From version 9.2
edited by Ann Watkins
on 2019/01/22 19:56
To version 10.1
edited by Doug Maynard
on 2019/01/23 21:30
Change comment: There is no comment for this version

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1 -XWiki.AnnWatkins
1 +XWiki.DougMaynard
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1 -Parents of children with neurodisabilities must find their way to and through multiple systems of support and care in the public and not-for-profit sector. These systems exist within and across various sectors (education, health, social services), and involve professionals and para-professionals from similarly diverse disciplines. It is well known that these systems operate in silos, and there often is little incentive for collaboration. Nicholas and Lach’s research identified that parents often need support in framing what their child’s needs are relative to support access, and in getting to the right systems of support. They have brought together key stakeholder organizations in Vancouver BC, Whitehorse Yukon, Edmonton Alberta, and Montreal Quebec, to begin to develop a collective understanding of how families experience accessing services and the kind of challenges and barriers that families as well as systems face in receiving/providing what is needed. These communities have begun to map their assets related to navigational support for families, and to develop a shared vision of what needs to improve and how jurisdictions and service systems can work together to better achieve improved navigation pathways. Drs. Nicholas and Lach will discuss what they have learned about improving navigation and how collective community impact can be used to bypass inertia and barriers to system change.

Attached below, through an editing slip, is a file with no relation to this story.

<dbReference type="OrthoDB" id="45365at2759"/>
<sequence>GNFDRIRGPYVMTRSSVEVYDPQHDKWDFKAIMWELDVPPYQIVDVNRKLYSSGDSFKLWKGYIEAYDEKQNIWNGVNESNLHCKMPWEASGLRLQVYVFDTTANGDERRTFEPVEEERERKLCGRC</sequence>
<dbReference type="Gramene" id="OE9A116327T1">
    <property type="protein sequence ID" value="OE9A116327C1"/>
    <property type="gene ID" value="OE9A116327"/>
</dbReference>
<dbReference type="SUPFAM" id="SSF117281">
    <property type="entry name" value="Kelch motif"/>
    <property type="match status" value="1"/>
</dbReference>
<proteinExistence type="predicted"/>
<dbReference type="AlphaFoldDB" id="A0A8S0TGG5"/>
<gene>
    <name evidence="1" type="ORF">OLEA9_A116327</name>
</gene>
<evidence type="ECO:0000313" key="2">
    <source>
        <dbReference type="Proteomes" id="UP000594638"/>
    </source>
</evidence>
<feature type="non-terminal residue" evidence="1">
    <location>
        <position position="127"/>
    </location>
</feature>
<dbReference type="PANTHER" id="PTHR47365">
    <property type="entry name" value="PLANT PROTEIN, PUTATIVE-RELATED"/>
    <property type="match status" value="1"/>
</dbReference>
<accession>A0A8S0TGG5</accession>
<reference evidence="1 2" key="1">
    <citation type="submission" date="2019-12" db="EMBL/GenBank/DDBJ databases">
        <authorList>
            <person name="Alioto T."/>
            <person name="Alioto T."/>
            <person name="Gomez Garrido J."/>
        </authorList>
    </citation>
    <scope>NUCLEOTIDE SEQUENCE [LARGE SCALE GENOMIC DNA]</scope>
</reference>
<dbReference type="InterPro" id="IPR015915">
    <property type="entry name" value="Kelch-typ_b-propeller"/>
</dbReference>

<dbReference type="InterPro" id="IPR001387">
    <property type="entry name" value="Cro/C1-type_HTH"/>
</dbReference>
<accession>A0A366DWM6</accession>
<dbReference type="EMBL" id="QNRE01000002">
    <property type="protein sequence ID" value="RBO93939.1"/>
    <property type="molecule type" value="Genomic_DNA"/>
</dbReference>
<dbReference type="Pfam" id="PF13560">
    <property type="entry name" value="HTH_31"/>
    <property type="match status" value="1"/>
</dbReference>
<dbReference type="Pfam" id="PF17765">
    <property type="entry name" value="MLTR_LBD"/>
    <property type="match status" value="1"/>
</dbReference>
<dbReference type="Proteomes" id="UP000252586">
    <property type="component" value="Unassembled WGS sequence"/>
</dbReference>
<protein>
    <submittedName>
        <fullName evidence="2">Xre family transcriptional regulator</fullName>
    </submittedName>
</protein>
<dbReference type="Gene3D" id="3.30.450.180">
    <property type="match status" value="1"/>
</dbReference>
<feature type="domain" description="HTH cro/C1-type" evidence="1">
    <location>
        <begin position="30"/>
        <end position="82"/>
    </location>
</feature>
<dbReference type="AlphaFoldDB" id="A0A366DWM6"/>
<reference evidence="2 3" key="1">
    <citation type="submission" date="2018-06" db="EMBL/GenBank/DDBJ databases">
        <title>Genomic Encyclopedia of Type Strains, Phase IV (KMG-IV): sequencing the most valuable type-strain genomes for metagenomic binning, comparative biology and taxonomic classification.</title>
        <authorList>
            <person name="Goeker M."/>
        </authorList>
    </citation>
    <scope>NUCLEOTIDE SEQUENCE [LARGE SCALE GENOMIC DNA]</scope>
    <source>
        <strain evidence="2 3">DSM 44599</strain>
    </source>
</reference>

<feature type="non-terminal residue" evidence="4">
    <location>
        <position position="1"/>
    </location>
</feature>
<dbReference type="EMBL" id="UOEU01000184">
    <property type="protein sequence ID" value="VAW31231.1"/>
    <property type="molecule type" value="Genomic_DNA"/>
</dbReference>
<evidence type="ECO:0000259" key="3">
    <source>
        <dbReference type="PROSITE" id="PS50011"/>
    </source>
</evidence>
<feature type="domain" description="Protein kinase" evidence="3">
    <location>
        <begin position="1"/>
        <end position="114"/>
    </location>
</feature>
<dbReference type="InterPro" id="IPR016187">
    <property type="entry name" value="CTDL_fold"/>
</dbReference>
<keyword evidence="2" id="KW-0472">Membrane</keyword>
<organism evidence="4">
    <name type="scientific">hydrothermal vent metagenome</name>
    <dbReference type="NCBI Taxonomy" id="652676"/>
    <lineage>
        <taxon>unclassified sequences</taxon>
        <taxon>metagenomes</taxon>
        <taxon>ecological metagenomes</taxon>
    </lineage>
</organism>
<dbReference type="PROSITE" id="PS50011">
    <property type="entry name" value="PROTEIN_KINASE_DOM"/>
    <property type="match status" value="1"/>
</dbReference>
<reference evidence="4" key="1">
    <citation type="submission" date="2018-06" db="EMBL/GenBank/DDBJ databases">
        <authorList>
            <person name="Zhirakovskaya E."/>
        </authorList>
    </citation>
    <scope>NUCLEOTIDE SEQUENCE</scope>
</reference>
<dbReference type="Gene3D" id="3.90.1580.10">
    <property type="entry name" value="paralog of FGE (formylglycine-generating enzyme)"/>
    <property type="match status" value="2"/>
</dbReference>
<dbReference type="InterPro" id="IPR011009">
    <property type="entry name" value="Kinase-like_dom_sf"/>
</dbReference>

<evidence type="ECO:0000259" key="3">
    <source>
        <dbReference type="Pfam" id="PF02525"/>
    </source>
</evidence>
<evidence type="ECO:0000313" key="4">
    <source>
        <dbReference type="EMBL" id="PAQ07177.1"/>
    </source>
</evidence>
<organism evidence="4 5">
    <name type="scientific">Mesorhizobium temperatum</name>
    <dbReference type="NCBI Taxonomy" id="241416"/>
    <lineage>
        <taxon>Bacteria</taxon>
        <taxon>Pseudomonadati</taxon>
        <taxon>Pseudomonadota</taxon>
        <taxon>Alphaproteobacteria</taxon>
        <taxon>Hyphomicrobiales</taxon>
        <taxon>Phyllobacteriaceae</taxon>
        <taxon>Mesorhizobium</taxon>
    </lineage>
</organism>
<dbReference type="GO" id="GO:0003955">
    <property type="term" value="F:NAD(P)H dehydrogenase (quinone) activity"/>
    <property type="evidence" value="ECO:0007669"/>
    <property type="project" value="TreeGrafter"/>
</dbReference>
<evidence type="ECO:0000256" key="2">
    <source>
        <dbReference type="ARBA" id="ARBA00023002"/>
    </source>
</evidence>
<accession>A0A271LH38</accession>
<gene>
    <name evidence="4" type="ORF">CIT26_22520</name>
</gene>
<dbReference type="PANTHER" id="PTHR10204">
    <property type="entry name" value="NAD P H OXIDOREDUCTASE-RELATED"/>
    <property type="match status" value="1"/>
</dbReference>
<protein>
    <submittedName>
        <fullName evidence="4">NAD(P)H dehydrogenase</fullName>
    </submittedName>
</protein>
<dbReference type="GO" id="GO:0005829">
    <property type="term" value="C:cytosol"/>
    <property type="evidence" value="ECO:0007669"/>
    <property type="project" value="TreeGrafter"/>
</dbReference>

1 +Parents of children with neurodisabilities must find their way to and through multiple systems of support and care in the public and not-for-profit sector. These systems exist within and across various sectors (education, health, social services), and involve professionals and para-professionals from similarly diverse disciplines. It is well known that these systems operate in silos, and there often is little incentive for collaboration. Funded by Kids Brain Health Network, Nicholas and Lach’s research identified that parents often need support in framing what their child’s needs are relative to support access, and in getting to the right systems of support. They have brought together key stakeholder organizations in Vancouver BC, Whitehorse Yukon, Edmonton Alberta, and Montreal Quebec, to begin to develop a collective understanding of how families experience accessing services and the kind of challenges and barriers that families as well as systems face in receiving/providing what is needed. These communities have begun to map their assets related to navigational support for families, and to develop a shared vision of what needs to improve and how jurisdictions and service systems can work together to better achieve improved navigation pathways. Drs. Nicholas and Lach will discuss what they have learned about improving navigation and how collective community impact can be used to bypass inertia and barriers to system change.